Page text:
When you present it as an “indisputably true context,” how can it be disputed?
It’s not that Eric Schneiderman (the now-former New York attorney general accused of abuse by multiple women) pushed me over the edge. My edge has been crossed for a long time, before President Trump, before Harvey Weinstein, before “mansplaining” and “incels.” Before live-streaming sexual assaults and red pill men’s groups and rape camps as a tool of war and the deadening banality of male prerogative.
If that fails to be either indisputable or contextual, then the only possible answer is you just don’t get it and you are the guy whom Suzanna Danuta Walters, a professor of sociology and director of the Women’s, Gender, and Sexuality Studies Program at Northeastern University, loves to hate.
Walter’s paean to rad fem hatred received a good deal of negative reaction from those who were able to stop laughing long enough to react. The Chronicle of Higher Ed gave this “scholar” a platform to respond to the near-universal criticism.
“So men,” she writes, “if you really are #WithUs and would like us to not hate you for all the millennia of woe you have produced and benefited from, start with this: Lean out so we can actually just stand up without being beaten down. Pledge to vote for feminist women only. Don’t run for office. Don’t be in charge of anything. Step away from the power. We got this. And please know that your crocodile tears won’t be wiped away by us anymore. We have every right to hate you.”
What turns this irrational polemic into something remotely resembling scholarly thought?
To ask the obvious question that you’ve probably heard a thousand times this week, I’m a man — do you hate me?
No, my dear. I certainly do not hate you. But it’s so funny that that’s the question.
Assuming that Walters and the ironically-named interviewer, Alexander Kafka, aren’t romantically involved, her “No, my dear,” might be intended as a condescending, passive-aggressive swipe of the sort that unpleasant feminists employ. But Walters has a point, that it’s so funny that that’s the question. Why, oh why, would anyone Kafka included, give a damn if Walters hates them?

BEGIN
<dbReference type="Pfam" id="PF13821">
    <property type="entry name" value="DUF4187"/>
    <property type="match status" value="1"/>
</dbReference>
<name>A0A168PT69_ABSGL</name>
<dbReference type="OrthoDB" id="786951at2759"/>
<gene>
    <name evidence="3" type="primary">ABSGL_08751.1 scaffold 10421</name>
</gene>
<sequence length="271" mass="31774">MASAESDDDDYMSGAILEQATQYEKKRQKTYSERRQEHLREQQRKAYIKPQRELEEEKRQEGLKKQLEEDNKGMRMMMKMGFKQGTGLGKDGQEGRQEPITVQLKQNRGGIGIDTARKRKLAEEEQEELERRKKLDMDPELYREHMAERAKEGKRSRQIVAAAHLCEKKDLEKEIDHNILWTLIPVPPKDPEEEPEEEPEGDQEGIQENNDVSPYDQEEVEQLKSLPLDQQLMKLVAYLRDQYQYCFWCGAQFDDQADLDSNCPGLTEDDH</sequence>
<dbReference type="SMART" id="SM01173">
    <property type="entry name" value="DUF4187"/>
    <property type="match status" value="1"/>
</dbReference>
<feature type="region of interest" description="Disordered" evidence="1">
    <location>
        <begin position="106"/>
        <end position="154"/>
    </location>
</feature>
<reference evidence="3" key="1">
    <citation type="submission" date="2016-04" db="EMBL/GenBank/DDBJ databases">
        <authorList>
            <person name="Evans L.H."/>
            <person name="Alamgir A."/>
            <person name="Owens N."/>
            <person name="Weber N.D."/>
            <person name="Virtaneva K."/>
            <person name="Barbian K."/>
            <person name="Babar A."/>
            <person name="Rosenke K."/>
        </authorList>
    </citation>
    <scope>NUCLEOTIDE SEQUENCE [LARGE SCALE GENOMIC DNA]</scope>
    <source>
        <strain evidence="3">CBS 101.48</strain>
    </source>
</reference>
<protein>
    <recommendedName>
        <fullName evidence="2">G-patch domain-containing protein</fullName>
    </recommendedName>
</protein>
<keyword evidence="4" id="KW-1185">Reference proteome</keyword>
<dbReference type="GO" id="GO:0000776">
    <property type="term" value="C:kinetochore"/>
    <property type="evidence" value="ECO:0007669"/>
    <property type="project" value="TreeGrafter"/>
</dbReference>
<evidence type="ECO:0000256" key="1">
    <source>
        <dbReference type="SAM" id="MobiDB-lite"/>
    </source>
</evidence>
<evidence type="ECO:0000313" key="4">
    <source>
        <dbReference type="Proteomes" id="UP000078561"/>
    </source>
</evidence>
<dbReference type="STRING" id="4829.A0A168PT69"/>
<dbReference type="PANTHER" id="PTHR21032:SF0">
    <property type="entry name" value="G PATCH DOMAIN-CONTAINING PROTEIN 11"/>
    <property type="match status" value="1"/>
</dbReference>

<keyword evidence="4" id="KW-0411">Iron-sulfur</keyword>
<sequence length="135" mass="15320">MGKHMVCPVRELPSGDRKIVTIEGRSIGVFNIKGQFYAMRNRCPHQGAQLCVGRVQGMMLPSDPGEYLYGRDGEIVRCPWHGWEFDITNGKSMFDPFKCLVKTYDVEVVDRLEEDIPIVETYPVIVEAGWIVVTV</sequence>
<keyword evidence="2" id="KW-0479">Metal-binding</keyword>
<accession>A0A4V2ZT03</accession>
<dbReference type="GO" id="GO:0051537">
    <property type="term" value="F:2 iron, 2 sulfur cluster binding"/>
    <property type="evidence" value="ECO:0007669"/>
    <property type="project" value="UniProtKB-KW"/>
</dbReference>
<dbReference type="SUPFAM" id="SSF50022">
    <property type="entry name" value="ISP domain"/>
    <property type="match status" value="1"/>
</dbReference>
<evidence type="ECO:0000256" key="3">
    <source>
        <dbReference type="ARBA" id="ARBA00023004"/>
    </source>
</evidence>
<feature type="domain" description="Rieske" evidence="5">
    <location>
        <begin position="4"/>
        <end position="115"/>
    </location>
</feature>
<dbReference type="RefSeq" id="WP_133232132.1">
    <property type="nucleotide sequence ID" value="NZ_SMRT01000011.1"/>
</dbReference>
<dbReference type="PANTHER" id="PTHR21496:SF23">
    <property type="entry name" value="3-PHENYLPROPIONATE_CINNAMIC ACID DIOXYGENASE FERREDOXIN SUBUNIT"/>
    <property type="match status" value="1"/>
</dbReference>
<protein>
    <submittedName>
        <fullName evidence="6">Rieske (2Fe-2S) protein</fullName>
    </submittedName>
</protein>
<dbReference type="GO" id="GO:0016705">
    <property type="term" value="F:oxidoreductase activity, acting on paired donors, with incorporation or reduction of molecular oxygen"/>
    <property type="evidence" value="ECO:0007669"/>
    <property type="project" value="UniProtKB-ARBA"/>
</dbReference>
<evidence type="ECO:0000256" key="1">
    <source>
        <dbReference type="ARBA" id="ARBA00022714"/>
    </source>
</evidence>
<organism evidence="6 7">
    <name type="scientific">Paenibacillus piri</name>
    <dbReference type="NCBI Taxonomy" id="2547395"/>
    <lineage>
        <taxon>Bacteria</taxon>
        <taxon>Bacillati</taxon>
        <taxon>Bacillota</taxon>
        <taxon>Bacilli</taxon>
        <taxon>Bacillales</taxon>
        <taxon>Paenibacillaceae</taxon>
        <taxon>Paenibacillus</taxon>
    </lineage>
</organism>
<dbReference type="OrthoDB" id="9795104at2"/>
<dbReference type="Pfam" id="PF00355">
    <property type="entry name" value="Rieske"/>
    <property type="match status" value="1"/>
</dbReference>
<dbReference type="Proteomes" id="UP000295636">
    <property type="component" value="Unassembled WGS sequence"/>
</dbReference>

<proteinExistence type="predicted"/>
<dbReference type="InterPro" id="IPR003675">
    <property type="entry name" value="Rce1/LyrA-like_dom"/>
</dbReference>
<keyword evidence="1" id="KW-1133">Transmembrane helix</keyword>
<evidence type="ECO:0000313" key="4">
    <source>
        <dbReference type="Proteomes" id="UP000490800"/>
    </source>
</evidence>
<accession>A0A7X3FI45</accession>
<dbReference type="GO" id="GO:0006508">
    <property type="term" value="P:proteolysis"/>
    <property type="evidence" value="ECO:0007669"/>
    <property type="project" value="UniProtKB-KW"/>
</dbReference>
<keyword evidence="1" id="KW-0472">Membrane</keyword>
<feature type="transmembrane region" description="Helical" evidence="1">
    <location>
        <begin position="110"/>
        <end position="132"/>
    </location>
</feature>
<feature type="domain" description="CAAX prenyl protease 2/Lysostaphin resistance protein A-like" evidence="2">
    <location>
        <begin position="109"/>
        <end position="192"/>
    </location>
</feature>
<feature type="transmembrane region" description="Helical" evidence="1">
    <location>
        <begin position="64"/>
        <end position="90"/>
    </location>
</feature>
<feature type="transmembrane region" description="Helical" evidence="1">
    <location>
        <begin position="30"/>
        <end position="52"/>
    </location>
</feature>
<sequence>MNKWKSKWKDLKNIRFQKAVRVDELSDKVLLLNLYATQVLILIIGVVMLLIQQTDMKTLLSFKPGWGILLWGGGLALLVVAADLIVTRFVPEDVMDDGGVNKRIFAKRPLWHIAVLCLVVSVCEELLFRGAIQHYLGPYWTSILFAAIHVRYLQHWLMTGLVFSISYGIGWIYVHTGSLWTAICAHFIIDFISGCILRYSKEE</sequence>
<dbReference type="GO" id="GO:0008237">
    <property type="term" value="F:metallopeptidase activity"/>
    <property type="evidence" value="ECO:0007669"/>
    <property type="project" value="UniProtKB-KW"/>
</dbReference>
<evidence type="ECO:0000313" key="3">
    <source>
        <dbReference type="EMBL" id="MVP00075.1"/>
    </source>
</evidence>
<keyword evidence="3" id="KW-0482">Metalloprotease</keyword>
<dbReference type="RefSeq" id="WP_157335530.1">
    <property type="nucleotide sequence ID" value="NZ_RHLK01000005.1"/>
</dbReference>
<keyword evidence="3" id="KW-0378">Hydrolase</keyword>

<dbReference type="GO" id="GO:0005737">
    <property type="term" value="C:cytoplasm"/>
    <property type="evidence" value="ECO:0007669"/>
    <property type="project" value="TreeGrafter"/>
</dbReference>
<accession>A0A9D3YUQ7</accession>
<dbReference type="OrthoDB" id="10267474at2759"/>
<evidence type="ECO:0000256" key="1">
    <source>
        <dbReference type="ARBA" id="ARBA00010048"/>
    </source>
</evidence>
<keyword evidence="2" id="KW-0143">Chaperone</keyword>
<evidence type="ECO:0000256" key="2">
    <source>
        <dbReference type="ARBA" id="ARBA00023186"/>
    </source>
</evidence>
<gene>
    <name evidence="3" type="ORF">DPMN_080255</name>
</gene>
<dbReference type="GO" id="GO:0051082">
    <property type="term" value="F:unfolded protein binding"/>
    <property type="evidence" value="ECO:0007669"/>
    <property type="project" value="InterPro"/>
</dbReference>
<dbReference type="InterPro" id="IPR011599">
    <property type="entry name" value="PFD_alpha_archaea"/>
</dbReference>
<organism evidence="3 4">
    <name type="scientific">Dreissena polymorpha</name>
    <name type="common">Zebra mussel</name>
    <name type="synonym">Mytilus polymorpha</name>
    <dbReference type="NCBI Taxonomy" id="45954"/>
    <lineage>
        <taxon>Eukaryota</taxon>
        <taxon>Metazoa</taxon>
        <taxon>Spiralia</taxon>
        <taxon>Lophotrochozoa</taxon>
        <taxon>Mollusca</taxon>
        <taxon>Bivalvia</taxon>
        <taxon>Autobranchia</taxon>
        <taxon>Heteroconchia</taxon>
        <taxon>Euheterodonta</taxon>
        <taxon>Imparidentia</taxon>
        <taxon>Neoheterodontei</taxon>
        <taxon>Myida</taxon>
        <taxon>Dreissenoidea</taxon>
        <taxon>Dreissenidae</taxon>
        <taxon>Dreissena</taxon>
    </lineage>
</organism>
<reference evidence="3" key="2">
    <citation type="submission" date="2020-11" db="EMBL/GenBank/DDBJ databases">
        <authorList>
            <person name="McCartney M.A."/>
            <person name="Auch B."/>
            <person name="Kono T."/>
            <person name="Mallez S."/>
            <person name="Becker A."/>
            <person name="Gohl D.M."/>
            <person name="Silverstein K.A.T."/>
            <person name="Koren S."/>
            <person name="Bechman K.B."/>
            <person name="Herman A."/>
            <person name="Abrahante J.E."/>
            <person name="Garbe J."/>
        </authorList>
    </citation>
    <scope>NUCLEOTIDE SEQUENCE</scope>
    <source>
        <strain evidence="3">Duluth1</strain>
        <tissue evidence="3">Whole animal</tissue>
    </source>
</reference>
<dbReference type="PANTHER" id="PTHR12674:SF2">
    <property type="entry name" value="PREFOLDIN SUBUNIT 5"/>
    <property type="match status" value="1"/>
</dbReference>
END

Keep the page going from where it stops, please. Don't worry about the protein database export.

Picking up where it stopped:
The question and answer reflect a fascinating concern that “scholars” such as Walters find so truthy that it’s beyond doubt: don’t men want, no, need, her approval? How could men possibly not want someone like Walters to like them, maybe even love them, and certainly not hate them? How can they not “lean out,” “step away from power” so women can float in and fill their void?
But isn’t this a gross generalization, to blame an entire gender* (even if it’s impossible to objectively define gender anymore since women have penises and men have vaginas, except when they don’t)?
I’m guessing that you disliked Trump’s generalization about Mexico sending “their rapists.” Yet aren’t you generalizing about all men? Is it wrong to criticize Mexican men but OK to criticize all men?
I have to say, I don’t think that’s a fair comparison. In fact, Trump was completely wrong — I mean, just empirically inaccurate. That’s not who’s coming over the border. There’s no overrepresentation among Mexican-Americans in rape statistics. What I am saying about male violence and male prerogative is empirically accurate. When you’re generalizing with accuracy, that’s what we call sociology. So I have to say that is a completely false comparison.
Some have attacked stereotypes as a reflection of bias, but who knew that calling one’s bias “empirically accurate” was good enough to turn it into that magic of academia, sociology? So does this mean that sociology entitles one to indulge in misandry?
Do you believe it’s possible to be sexist against men?
No, I really don’t. Sexism is about the institutionalized and interpersonal treatment of women and people perceived to be women. Again, look at the world. Where is discrimination? Where are men being excluded? Where are men being abused? Oh, come on.
It’s hard to counter an argument like “Oh, come on.” But is Suzanna Danuta Walters wrong? No, of course not. This is America, and people are absolutely entitled to hate anyone they want, individually or collectively. Her reasoning may fall a bit short of persuasive, bordering on the downhill side of batshit crazy, but that too is her right. Hate all you want. We’ll make more.
What is disturbing, on the other hand, is that this is what passes for a scholar in higher education.
I’m making an argument with material and data. It is not hate speech. I am not calling, obviously, for people to be hurt, to be demeaned, to be killed. Women, in general, do not do that. As you know, almost all acts of gun violence against children in our schools are done by young white men. That, to me, is weaponized hate speech. So to talk about a feminist author who writes an op-ed with data that is indisputable and says, We have a right to anger — to say that that is hate speech is absolutely ludicrous.
But then, to question whether this reflects deep intellectual thought might be considered “mansplaining,” and Walters might hate me for doing it. I don’t know whether I could bear her disapproval.
*In yet another bit of irony, this was directly asked of Walters:
Is gender, to your mind, a completely social construct?
In a word, yes. Look, I wouldn’t be worth my salt as a gender-studies professor if I didn’t say that, and I believe it.
It’s an occupational hazard, apparently.